John Clutterbuck wrote a series of three articles about building accurate trackwork which was originally published in Roy C Link’s Narrow Gauge & Industrial Railway Modelling Review issues 63, 64 & 65. As Roy has now sold most of the relevant back issues, John and Roy have collaborated to produce an updated electronic booklet containing all three articles. This is made available from this site on the basis that it is used for personal non-commercial use only.
Permission must be sought from John Clutterbuck and Roy C Link for further publication of this booklet (including any extracts) in any media, and use by commercial track makers. It is also not permitted to host copies of these articles on other websites. However it is permitted to provide a link to this complete post with the following URL: http://o14group.org/2008/10/31/finescale-7mm-narrow-gauge-trackwork/
The booklet can be found here: 7mm NG Trackwork Article (PDF). Please note it is a large (4.8MB) file which has been compressed as much as possible whilst still maintaining an acceptable picture quality.
Update 21/1/2016 – the quoted L&B sleeper dimensions in the table on Page 7 are incorrect – the original period sleepers are now known to be 4’6″ x 9″ x 4.5″ and the SR period are now know to be 4’6″ x 9.5″ x 4.5″
This shows a comparison of the NMRA RP25 110 wheel profile commonly used for O14 and the ScaleSeven wheel profile for standard gauge locos, established from published web sources.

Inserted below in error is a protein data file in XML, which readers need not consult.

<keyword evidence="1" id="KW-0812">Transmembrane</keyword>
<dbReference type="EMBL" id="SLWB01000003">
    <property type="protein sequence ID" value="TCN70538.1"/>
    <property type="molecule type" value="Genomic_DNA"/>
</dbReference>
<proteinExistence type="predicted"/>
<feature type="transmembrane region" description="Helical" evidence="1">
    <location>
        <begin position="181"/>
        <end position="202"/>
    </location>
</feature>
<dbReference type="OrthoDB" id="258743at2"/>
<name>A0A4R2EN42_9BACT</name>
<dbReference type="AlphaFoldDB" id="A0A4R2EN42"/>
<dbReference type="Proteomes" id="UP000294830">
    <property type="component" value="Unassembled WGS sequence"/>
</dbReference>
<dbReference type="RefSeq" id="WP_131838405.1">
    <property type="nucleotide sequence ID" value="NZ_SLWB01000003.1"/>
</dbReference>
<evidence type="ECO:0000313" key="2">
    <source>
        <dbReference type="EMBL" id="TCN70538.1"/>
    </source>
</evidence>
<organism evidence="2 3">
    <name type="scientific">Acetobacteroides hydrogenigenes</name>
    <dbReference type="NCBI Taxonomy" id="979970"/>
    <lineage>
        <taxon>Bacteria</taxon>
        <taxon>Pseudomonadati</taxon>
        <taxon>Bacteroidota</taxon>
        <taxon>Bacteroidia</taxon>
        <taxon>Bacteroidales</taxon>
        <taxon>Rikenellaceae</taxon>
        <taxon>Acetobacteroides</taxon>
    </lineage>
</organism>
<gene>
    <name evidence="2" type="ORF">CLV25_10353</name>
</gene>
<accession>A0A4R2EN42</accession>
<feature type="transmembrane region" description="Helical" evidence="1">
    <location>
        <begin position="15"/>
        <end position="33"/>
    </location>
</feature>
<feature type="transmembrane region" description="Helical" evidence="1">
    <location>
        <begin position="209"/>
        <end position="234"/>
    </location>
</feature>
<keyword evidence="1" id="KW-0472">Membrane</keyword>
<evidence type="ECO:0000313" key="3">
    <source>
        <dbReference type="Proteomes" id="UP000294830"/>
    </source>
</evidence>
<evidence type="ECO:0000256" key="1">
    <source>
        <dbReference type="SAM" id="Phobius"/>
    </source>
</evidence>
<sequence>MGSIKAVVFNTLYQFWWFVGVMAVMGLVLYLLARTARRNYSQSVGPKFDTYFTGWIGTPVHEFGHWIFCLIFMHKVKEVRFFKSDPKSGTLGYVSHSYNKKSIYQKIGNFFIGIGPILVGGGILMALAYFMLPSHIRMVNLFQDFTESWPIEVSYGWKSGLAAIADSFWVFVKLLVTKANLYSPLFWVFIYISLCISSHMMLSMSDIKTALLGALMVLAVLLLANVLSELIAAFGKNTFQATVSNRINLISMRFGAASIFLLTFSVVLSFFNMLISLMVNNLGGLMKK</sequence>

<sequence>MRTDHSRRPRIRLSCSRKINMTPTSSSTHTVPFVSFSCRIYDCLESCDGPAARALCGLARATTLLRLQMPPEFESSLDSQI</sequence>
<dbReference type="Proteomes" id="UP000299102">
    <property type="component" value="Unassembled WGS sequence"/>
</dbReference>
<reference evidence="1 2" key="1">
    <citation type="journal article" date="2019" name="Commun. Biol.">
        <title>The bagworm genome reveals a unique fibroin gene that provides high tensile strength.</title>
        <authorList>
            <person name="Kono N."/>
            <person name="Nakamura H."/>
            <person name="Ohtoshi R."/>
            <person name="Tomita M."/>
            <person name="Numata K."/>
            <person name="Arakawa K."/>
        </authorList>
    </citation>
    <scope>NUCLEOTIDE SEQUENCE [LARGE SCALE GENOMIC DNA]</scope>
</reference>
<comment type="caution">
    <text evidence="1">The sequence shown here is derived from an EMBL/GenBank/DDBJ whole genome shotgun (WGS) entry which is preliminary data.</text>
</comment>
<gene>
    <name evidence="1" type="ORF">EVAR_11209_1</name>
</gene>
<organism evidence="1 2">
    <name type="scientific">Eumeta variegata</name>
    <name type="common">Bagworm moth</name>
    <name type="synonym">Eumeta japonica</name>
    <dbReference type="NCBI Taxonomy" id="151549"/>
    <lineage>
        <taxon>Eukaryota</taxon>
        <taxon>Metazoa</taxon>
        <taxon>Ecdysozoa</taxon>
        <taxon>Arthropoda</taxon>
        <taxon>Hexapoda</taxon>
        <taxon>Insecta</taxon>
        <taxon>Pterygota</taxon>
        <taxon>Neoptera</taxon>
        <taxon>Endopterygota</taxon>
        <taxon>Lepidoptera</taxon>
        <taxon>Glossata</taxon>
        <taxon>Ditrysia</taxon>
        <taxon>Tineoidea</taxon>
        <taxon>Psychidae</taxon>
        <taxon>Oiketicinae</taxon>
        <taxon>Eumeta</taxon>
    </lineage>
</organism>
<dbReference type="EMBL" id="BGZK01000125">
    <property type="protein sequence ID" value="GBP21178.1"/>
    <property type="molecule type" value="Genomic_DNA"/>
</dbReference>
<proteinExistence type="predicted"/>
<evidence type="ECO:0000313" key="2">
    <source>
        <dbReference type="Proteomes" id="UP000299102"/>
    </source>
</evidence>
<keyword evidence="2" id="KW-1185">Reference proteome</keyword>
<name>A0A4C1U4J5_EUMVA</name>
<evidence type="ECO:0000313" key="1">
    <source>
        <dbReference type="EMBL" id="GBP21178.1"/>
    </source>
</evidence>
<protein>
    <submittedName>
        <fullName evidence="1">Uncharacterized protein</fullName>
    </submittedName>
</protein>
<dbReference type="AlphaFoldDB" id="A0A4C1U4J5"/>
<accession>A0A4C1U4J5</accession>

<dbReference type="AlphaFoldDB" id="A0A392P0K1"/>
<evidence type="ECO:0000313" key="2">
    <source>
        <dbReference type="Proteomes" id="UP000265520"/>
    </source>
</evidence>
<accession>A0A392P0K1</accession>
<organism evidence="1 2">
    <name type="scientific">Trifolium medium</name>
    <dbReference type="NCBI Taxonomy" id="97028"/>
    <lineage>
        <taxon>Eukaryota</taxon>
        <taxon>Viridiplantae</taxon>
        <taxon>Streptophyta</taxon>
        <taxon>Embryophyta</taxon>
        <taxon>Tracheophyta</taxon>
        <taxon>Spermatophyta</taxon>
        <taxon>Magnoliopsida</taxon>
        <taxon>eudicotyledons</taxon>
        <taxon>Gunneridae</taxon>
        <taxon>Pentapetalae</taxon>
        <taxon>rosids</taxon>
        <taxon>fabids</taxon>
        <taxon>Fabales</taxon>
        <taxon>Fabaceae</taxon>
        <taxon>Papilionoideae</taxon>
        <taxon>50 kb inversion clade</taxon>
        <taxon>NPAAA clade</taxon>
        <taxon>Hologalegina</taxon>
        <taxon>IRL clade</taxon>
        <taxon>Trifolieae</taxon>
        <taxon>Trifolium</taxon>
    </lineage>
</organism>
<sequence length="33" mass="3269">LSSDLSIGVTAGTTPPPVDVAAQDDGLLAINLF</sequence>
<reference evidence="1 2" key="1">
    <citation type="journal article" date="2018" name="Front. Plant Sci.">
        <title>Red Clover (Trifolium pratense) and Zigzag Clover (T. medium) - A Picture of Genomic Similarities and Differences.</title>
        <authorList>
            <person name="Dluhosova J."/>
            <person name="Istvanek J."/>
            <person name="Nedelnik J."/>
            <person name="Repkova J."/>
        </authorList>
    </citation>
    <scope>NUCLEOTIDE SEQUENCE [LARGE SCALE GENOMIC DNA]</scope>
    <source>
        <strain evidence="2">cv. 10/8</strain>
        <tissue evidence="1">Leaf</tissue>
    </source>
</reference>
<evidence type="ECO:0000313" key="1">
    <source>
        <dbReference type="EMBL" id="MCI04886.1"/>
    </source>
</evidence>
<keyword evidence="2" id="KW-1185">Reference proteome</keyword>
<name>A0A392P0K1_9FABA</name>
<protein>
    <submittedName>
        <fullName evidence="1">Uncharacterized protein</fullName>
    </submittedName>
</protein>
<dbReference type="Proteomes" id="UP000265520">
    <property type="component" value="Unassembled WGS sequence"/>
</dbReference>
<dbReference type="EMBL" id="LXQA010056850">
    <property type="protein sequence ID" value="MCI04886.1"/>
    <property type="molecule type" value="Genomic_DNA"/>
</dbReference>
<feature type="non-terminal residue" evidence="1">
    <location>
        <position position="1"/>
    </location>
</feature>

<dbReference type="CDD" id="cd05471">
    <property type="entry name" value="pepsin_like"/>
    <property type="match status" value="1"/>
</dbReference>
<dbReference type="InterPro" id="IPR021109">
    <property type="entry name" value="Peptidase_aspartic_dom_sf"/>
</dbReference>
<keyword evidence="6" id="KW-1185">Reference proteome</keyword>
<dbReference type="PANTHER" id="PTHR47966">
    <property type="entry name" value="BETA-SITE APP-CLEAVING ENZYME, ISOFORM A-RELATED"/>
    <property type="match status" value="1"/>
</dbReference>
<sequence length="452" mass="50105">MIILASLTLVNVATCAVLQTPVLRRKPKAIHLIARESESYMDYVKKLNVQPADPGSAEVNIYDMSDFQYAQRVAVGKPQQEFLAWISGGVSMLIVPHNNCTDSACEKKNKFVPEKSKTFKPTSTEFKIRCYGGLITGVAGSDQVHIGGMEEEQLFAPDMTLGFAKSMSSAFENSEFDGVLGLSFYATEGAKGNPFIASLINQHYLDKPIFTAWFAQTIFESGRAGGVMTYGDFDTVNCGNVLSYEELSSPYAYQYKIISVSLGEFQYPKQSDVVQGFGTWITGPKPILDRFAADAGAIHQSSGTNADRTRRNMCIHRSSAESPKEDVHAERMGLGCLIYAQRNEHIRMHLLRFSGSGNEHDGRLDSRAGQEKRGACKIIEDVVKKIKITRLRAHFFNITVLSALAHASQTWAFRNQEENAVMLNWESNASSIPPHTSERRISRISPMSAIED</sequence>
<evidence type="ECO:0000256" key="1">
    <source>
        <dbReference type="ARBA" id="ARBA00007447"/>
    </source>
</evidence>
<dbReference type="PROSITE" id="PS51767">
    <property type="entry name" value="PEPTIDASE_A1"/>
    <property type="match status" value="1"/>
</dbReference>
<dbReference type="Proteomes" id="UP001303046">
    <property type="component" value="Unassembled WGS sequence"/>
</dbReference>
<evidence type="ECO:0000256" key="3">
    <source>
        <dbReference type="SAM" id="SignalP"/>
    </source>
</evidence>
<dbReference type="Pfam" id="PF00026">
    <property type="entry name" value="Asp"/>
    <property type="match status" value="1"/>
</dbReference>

Given that most narrow gauge locos had a similar flange profile to standard gauge locos often with a slightly narrower tread, the profiles compare well enough for the RP25 wheels to be used for exact scale modelling.
Narrow Gauge & Industrial Railway Modelling Review issues 63, 64 & 65 featured a series of articles by John Clutterbuck on building finescale 7mm narrow gauge track. This included a template to aid construction of a Robert Hudson 1 in 6 turnout template in O14 which is included here for group members personal use: O14 1 in 6 Turnout Template (PDF). Permission should be sought from John Clutterbuck and Roy Link for further publication or use by commercial track makers.
The first published O14 standards appeared in ‘Model Railway Constructor’ magazine, September 1951. The article was titled ‘A Narrow Gauge Layout’ and was by Douglas Clayton. He advocated HO standards, less 2.5mm coupled with coarse scale ‘OO’ wheelsets set to 12.5mm back to back. A subsequent article in 1953, provided details of his layout. Very little more happened regards the development of O14 until Roy Link published a new set of standards (1993 – revised 1994) in his magazine Narrow Gauge and Industrial Railway Modelling Review. They were developed for his range of O14 kits – now produced by David Janes under the name KBscale. They are based on the proven 4mm scale EM standards (BRMSB) and are reasonably close to exact scale especially considering the variations to be found in prototype nominal 2′ gauge railways.